What thjs news does mean
Unfortunately for Intrexon investors, the Florida news doesn't mean much. The decision to put field trials on the November ballot makes the development and deployment timeline a bit murkier than before. From start to finish, the field trial will take four to six months to complete. Luckily (or not), the Florida Keys is home to mosquitoes year-round, which means the arrival of winter won't stop the trial. A timeline representing an optimistic scenario might look something like this:
- December 2016 or January 2017: Oxitec begins field trial in Florida Keys.
- March or April 2017: The earliest Oxitec could have data.
- April or May 2017: The earliest the FDA could make a decision about approving self-limiting mosquitoes as an animal drug. (The agency isn't exactly known for making quick decisions.)
In other words, only under the most optimistic scenario would states have the ability to deploy Oxitec's self-limiting mosquitoes in time for next year's mosquito season. And that doesn't account for the infrastructure required to hatch larvae and deploy mosquitoes -- investments Intrexon needs to make ahead of time. Will it do so without regulatory certainty? Additionally, given local opposition in the Florida Keys, public objections may stall deployments even after approval.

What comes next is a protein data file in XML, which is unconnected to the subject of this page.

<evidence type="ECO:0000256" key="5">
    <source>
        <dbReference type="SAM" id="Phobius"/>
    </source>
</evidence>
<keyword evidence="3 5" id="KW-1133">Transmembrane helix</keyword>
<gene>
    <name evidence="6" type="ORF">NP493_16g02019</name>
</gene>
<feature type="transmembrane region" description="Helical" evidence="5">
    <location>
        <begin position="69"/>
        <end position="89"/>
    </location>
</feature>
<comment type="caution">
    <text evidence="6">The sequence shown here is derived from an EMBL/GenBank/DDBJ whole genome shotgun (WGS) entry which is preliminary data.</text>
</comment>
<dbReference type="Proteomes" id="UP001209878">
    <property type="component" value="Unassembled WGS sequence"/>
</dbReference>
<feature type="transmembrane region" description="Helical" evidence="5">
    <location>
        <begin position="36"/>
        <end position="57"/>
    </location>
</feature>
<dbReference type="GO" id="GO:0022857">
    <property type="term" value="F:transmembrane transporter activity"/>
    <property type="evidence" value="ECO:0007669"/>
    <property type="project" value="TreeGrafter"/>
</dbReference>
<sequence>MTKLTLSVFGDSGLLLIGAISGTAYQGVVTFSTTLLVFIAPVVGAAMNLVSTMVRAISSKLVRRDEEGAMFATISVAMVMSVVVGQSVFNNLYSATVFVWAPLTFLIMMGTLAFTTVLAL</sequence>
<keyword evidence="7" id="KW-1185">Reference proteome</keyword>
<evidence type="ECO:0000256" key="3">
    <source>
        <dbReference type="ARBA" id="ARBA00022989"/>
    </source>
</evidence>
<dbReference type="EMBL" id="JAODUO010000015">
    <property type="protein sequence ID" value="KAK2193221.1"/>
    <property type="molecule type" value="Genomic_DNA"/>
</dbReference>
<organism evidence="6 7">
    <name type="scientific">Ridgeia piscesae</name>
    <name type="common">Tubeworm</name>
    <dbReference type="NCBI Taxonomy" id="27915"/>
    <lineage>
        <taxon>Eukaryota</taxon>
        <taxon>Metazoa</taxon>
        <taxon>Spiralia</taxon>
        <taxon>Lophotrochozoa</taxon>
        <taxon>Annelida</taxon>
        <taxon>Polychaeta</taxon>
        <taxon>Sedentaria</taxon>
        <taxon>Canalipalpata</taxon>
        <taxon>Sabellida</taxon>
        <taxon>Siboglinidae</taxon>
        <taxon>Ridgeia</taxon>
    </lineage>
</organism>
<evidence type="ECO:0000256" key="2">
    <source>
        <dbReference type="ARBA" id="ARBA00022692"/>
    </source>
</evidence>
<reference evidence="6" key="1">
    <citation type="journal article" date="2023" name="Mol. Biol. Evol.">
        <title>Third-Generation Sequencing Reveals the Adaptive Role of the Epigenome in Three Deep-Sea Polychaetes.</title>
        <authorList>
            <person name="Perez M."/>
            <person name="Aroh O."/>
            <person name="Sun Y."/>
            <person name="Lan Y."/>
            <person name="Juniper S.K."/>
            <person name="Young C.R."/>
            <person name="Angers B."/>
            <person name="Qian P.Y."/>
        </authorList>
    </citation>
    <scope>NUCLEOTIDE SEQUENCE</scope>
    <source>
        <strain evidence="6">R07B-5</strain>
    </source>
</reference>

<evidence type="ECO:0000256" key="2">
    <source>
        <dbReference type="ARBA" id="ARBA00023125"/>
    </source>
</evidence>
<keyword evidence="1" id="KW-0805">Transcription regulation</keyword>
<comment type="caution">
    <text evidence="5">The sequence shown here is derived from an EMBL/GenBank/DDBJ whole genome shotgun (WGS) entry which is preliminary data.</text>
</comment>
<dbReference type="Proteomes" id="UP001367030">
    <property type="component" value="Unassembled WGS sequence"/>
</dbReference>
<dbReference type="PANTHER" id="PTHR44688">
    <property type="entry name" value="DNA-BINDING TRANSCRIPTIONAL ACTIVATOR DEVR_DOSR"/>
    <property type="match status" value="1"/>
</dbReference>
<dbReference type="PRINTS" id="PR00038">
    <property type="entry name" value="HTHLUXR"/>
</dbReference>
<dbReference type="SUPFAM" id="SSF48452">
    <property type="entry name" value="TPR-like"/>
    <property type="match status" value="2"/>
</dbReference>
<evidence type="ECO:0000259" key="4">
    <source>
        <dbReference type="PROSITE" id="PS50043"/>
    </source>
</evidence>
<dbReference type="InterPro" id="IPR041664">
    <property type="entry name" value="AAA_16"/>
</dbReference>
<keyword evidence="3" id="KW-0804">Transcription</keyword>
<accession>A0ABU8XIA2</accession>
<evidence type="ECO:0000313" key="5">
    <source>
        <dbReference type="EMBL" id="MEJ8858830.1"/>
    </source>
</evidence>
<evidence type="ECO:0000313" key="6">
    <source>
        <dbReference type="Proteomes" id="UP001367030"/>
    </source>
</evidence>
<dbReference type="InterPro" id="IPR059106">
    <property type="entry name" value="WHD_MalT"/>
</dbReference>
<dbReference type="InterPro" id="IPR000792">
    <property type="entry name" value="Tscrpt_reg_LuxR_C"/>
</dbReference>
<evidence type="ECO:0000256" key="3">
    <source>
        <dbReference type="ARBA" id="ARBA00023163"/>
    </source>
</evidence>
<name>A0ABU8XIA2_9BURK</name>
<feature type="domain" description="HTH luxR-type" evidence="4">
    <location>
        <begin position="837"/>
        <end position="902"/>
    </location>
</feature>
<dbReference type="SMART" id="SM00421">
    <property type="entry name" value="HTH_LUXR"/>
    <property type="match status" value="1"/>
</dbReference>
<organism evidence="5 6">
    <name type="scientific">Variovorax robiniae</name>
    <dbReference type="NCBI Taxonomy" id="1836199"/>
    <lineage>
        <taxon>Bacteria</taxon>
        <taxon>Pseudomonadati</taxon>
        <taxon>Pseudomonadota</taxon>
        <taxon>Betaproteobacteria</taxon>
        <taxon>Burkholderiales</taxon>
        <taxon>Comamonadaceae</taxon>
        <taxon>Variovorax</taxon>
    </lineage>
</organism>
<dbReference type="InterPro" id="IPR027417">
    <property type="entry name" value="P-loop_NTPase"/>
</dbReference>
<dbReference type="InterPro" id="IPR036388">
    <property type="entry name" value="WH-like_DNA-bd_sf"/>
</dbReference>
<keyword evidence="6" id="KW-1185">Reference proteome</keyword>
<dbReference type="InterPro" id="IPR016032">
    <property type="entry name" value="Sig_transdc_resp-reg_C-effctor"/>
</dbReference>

Of course, that's what investors can expect under normal conditions. If Zika virus spreads more quickly or in unpredictable ways -- public health officials worry that Zika could arrive in Louisiana after historic flooding there, while hurricane season could create favorable mosquito conditions across a much broader geographic footprint -- then regulators could permit Oxitec to deploy its technology under emergency use.
Emergency use is now a real possibility in Puerto Rico, which has over 10,690 confirmed cases of Zika virus, after federal officials declared a health emergency for the island. The designation permits emergency funding to be allocated to the territory, emergency personnel to be deployed as needed, and even the waiving of certain regulatory procedures. If Oxitec uses its mosquitoes on American soil in 2016, it may very well be in Puerto Rico, although officials have not signaled that the technology is being discussed.
It didn't take long for Zika virus to make its way to the continental United States, but the current outbreak could evolve in any number of scenarios ranging from a small urban outbreak to a multistate epidemic. While it's too soon to know how this will play out, the importance of tools used to combat mosquitoes just increased considerably. However, Intrexon cannot release its self-limiting mosquitoes without regulatory approval or an emergency declaration (not likely for a handful of cases in Florida).
The only thing investors can count on is that the outbreak will put Intrexon and Oxitec back in the headlines -- but that's not going to have a material impact on the business.